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Top Republican doubts filibuster against Sotomayor

By JULIE HIRSCHFELD DAVIS, Associated Press Writer

WASHINGTON - The top Republican on the Senate Judiciary Committee said Wednesday he doesn't foresee a filibuster against Supreme Court nominee Sonia Sotomayor, even though he thinks her legal philosophy should be closely examined.

"The nominee has serious problems," Sen. Jeff Sessions said in a nationally broadcast interview. "But I would think that we would all have a good hearing, take our time, and do it right. And then the senators cast their vote up or down based on whether or not they think this is the kind of judge that should be on the court."

"I don't sense a filibuster in the works," the Alabama Republican said, after President Barack Obama's call for the Senate to install his history-making choice of the 54-year-old Sotomayor to succeed Justice David Souter on the high court. She would be the first Hispanic justice to serve there.

Sessions and Sotomayor have spoken by phone, White House spokesman Robert Gibbs told reporters Wednesday. Sotomayor also spoke with Sen. Patrick Leahy of Vermont, the Democratic chairman of the committee that will oversee confirmation hearings. Additionally, Sotomayor called party leaders Sen. Harry Reid, D-Nev., and Sen. Mitch McConnell, R-Ky., Gibbs said. She will start visiting senators next week.

The GOP faces an uphill battle in defeating the New York-born daughter of Puerto Rican parents, but Republicans are promising a thorough and perhaps lengthy hearing process that delves into her record and judicial philosophy.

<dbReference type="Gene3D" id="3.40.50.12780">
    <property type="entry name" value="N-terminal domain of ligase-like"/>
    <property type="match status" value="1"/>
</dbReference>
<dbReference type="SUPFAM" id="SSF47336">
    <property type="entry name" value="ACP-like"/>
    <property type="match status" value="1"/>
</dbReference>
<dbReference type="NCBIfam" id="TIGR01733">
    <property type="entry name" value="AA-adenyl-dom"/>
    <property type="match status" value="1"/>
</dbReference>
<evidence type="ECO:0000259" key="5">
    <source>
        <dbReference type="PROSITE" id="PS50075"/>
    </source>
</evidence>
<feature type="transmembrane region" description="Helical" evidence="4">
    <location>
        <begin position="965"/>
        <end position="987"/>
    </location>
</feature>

Democrats hold 59 votes in the Senate, more than enough to confirm Sotomayor but not quite enough to stop a vote-blocking filibuster if Republicans should attempt one. Still, seven Republican senators currently serving backed Sotomayor's 1998 nomination to the appeals court covering New York, Vermont and Connecticut, and she was first nominated to be a federal judge by Republican President George H.W. Bush.

Sessions was among several Republicans who opposed her when she came before the Senate as a nominee for the U.S. Court of Appeals in 1998. On Tuesday, he said: "We ought to look at her record fresh."

Any Republican effort to block Sotomayor's confirmation could be risky for a party still reeling from last year's elections and struggling to gain back lost ground with Hispanics, the fastest-growing part of the population and one that is increasingly active politically.

Sotomayor's personal story and her academic and legal credentials earn her respect from all quarters, but conservatives see plenty to criticize in her rulings and past statements. They describe her as a judicial activist who would put her feelings above the Constitution.

The White House and its allies, including Hispanic groups with broad reach into communities throughout the country, are readying a major push to persuade more GOP senators to back her confirmation.

A coalition of liberal groups calling itself the Center for Constitutional Values launched a television ad Wednesday touting Sotomayor as principled, fair-minded and independent. The ad, which will air on broadcast and cable networks, overlays Obama's voice with pictures of Sotomayor, and is intended to frame public perceptions of the judge.

Sotomayor would join Ruth Bader Ginsburg as the second woman on the court and just the third in its history. She would replace liberal Justice David Souter, thereby maintaining the court's ideological divide. A number of important cases have been divided by 5-4 majorities, with conservative- and liberal-leaning justices split 4-4 and Justice Anthony Kennedy providing the decisive vote.

Born in the South Bronx, Sotomayor lost her father at a young age and watched her mother work two jobs to provide for her and her brother. Her path has soared ever since: Princeton University and Yale Law School, then positions as a commercial litigator, federal district judge and appellate judge.

Sotromayor said, "I am an ordinary person who has been blessed with extraordinary opportunities and experiences."

Janet Murguia, president and CEO of the National Council of La Raza, called Sotomayor's nomination "a monumental day for Latinos."

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Associated Press writer Ben Feller contributed to this report.

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